Nova Scotia aims for 40 renewable

NOVA SCOTIA - The Lower Churchill hydroelectricity project is key to the Nova Scotia government's plan to meet tougher green energy targets.

The government proposed a legislative change that would allow hydroelectricity generated by the controversial $6.2-billion project — still in the planning stages in Labrador — to count toward a new target of 40 per cent green energy by 2020.

Energy Minister Charlie Parker said the project would account for eight to 10 per cent of Nova Scotia's total power needs, starting in 2017.

"This will be a significant contributor to us meeting the 2020 goal and it gives us confidence to make that goal a regulated target," he said.

Brennan Vogel, with the Ecology Action Centre, doubts the province can meet its goals without Lower Churchill.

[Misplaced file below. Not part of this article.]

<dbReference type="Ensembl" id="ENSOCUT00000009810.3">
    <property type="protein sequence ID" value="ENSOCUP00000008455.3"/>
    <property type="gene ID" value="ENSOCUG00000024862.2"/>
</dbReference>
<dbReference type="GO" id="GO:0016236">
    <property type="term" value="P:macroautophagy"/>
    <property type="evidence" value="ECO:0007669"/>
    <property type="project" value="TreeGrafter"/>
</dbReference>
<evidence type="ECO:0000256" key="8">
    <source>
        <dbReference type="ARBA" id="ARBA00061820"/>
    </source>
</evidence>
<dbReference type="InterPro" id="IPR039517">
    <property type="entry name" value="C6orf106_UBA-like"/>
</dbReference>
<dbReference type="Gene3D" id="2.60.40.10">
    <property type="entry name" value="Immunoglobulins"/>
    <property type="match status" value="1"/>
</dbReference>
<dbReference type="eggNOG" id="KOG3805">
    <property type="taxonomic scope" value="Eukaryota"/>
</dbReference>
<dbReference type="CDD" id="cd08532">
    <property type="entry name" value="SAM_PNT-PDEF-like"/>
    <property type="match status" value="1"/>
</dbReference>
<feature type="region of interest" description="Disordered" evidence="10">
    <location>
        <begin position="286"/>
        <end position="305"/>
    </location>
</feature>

"Certainly we praise the high level of ambition here in Nova Scotia with respect to renewable energy targets. However, we have reservations and concerns with regards to how we're going to meet those targets," Vogel said.

The Lower Churchill project is an 824 megawatt MW hydroelectric dam on Muskrat Falls, in central Labrador. The project is a partnership between Nalcor, Newfoundland and Labrador's Crown-owned energy corporation, and Halifax-based Emera Inc.-the parent company of Nova Scotia Power.

The proposal is currently under environmental review.

The deal involves the construction of 1,100 kilometres of high-voltage transmission lines, including two underwater cables. The first would be used to send power from Labrador to the island of Newfoundland, and the second to transfer electricity to Nova Scotia.

Parker said if the Lower Churchill project doesn't go ahead, Nova Scotia Power could still meet the target using power generated by wind or tidal sources.

But Vogel said he hasn't seen any plans to show how that could happen.


in Year